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Interpretation Response #PI-70-0108


Below is the interpretation response detail and a list of regulations sections applicable to this response.

Interpretation Response Details

Response Publish Date: 11-03-1970
Company Name: Public Service Commission    Individual Name: Mr. F. M. Hoppe
Location state: MI    Country: US

View the Interpretation Document

Request text:

State of Michigan
Department of Commerce
Seven Story state Office Bldg.
Lansing, Michigan 48913

October 14, 1970

Office of Pipeline Safety
Department of Transportation
400 Sixth Street, S.W.
Washington, D.C. 20590

Gentlemen:

The review of Part 192 in Title 40, Code of Federal Regulations, by the Commission staff, has raised a number of questions in our minds regarding the meaning and intent of certain sections. We hope to be able to resolve most of these questions at the meeting in Kansas City, but we wish to direct your attention to two particular areas that we feel in­volve more than meaning and intent.

1. Section 192.197 (c)(4)

This subsection does not appear to be compatible with subsection (c) (3). If the automatic shutoff device is located upstream of the service regulator, the pressure on the upstream side of the regulator could exceed 125 psig as long as the regulator maintained a pre-set downstream pressure. If the automatic shutoff device is located down­stream of the service regulator, high pressure (60 +. psig) would be imposed on the downstream side of the regulator whenever the automatic shutoff device closed. Many service regulators are not qualified for imposition of high pressure on the low pressure side of the regulator.

2. Section 192.555 (d)(2)(i) & (ii)

This subsection seems to negate the intent of Section 192.619 (a)(3) and (c). It could allow for upgrading the MAOP of a pipeline to a higher pressure than would be allowed by 192.619 (a)(3) and (c) even though the line had not been tested in the preceding 10-30 years and had never been operated at the proposed new MAOP.

Accordingly, it appears to us the present provisions of the above-mentioned subsections should be revised to cover the points we have brought up.

Yours very truly,

F.M. Hoppe
Director of Public Utilities


Response text:

PI-70-0108

NOVEMBER 03, 1970

Mr. F. M. Hoppe
Director of Public Utilities
Public Service Commission
Seven Story State Office Bldg.
Lansing, Michigan 48913

Dear Mr. Hoppe:

Thank you for your letter of October 14, 1970, concerning construction of two Sections of Part 192, 49 CFR as issued on August 11, 1970. With regard to your first question concerning Section 192.197(c)(4), it is not intended to permit the automatic shut-off device to be located downstream of the service regulator. If this were done, it certainly could cause a ruptured diaphragm in the service regulator which would be dangerous. What is intended is that the shut-off device be located up stream of the service regulator, but controlled by excessive pressure downstream of the service regulator by means of a control line connected from a point downstream of the service regulator.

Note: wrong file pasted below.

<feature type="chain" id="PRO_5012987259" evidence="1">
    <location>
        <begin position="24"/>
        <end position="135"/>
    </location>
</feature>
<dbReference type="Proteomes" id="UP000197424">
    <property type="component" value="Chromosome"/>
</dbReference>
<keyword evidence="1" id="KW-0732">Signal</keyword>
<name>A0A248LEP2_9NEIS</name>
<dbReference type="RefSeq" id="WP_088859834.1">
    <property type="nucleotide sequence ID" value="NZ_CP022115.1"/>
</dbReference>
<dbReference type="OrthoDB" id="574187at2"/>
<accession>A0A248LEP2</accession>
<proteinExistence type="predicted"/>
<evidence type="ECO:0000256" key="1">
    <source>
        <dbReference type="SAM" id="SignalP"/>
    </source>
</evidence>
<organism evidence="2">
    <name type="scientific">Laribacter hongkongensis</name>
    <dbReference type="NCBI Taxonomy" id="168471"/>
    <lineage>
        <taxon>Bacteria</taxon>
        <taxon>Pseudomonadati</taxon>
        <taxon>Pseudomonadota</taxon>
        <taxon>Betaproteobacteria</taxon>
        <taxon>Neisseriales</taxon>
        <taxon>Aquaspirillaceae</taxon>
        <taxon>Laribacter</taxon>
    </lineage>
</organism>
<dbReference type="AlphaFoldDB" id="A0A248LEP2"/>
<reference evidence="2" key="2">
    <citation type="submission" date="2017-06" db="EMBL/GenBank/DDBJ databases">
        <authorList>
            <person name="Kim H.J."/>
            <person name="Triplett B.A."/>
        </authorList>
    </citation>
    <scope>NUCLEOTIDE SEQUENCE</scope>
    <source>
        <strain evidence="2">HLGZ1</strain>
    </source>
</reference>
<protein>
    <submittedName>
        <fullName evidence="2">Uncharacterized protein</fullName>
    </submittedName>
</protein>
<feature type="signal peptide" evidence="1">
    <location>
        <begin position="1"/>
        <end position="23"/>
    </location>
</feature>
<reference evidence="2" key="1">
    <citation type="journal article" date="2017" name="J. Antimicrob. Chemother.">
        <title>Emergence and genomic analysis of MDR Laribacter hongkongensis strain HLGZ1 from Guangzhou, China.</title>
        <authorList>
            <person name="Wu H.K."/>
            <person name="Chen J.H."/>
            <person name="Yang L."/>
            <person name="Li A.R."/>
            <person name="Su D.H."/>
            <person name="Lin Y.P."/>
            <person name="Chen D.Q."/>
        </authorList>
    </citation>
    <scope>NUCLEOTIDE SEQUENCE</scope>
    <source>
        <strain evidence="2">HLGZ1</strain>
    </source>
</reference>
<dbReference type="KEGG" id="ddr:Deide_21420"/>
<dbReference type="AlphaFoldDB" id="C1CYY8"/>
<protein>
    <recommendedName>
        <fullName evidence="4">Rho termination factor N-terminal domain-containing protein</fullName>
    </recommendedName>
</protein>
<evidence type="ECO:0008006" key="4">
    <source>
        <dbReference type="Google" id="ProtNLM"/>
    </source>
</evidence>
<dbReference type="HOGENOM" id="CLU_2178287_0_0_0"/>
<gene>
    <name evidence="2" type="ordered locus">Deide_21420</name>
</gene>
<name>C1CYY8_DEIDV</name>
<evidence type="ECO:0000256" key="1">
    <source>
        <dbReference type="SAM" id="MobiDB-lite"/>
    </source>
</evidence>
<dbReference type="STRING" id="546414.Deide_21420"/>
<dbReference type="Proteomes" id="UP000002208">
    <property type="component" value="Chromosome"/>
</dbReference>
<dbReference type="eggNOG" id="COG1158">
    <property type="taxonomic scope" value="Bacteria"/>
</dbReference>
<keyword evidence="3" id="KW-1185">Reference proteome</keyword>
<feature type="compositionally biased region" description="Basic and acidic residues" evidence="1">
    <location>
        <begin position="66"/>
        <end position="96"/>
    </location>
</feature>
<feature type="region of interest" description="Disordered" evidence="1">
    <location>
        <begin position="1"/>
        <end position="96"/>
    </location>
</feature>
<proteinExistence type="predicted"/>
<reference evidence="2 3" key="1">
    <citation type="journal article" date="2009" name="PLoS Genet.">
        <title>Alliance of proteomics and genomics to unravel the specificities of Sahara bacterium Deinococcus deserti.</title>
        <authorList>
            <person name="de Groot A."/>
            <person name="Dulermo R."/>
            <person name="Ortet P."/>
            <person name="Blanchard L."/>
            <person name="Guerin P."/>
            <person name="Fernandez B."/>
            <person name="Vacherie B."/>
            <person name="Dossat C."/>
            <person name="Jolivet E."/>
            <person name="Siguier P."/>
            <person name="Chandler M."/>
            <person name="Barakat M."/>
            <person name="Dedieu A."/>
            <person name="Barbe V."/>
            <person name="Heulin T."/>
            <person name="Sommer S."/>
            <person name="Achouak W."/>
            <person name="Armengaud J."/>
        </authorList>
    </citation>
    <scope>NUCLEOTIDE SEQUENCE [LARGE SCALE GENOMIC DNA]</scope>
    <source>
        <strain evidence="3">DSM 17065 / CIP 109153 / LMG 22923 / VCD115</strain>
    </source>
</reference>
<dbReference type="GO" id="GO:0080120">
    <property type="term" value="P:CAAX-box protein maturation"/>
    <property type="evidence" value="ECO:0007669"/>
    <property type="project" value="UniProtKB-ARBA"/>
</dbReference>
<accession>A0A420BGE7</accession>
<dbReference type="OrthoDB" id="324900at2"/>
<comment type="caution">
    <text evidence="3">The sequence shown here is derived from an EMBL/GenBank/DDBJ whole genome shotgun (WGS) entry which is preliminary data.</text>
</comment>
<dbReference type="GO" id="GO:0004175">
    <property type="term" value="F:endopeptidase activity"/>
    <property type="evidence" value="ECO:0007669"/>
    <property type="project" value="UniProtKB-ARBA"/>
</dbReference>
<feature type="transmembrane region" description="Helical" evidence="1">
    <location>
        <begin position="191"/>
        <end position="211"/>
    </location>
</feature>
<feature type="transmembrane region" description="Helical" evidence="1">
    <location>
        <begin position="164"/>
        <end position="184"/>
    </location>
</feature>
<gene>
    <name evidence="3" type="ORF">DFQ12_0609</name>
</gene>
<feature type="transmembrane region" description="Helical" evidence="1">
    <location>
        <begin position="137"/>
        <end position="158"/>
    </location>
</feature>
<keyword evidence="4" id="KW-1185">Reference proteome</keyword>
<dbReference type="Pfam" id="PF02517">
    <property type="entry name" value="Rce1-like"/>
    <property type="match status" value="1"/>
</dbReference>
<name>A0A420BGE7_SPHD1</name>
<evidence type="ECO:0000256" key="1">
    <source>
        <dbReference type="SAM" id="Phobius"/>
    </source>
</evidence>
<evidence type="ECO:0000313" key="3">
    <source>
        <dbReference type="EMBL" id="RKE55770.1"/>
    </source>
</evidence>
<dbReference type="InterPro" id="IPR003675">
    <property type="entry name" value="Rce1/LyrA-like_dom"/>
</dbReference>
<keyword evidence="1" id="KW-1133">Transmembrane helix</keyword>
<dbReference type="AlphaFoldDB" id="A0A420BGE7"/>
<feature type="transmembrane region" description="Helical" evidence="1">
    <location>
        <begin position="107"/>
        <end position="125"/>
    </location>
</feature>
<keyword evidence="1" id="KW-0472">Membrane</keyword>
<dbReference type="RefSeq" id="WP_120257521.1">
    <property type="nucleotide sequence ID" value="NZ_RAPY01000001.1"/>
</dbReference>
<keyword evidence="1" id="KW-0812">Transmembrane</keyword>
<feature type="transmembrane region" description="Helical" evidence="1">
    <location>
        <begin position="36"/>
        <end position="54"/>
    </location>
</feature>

Section 192.197(c)(3), in its second sentence states "The relief valve may either be built into the service regulator or it may be a separate unit installed downstream from the service regulator." No mention is made of a shut-off device downstream of the service regulator. There are service regulator diaphragm, and those would meet the requirements of this section. In regard to the possibility of exceeding 60 psig or 125 psig, depending upon the design of the system, there are requirements in Sections 192.199 and 192.201 for limiting pressures ar regulator stations supplying distribution systems.

We are at present actively considering revision of several sections of Part 192 for clarification. Section 192.197(c)(4) will be added to the list for such consideration.

With reference to your second question, Section 192.555 does provide an exception to the usual test requirements of Section 192.619. This exception was provided for in the previous minimum safety standards, the ANSI B31.8 Code §845.23(3) and was apparently believed to be an adequate safety requirement by the B31.8 Code Committee.

The exception, in Class 1 locations only, provides that a line may be operated at up to 80% of the pressure allowed for a new line of the same design in the same location. Section 192.555(d)(2)(ii) is subject to the further requirements of Section 192.555(d)(2)(i), which states that a test must be impractical. Section 192.555(d)(2)(iii) places the burden on the operator to determine that the new MAOP is consistent with the condition of the segment of pipeline and the design requirements. A new line in a Class 1 location may not be designed for operation at more than 72% of SMYS, (Section 192.111). Combining the limitations of those two sections leads to the conclusion that a line uprated under the provisions of Section 192.555(d) could only be operated at 57.6% of specified minimum yield strength.

Since you have raised the question of the safety of such a procedure the question will be considered for future rulemaking procedures.

Sincerely,

/signed/

Joseph C. Caldwell
Director, Acting
Office of Pipeline Safety


Regulation Sections

Section Subject
§ 192.111 Design factor (F) for steel pipe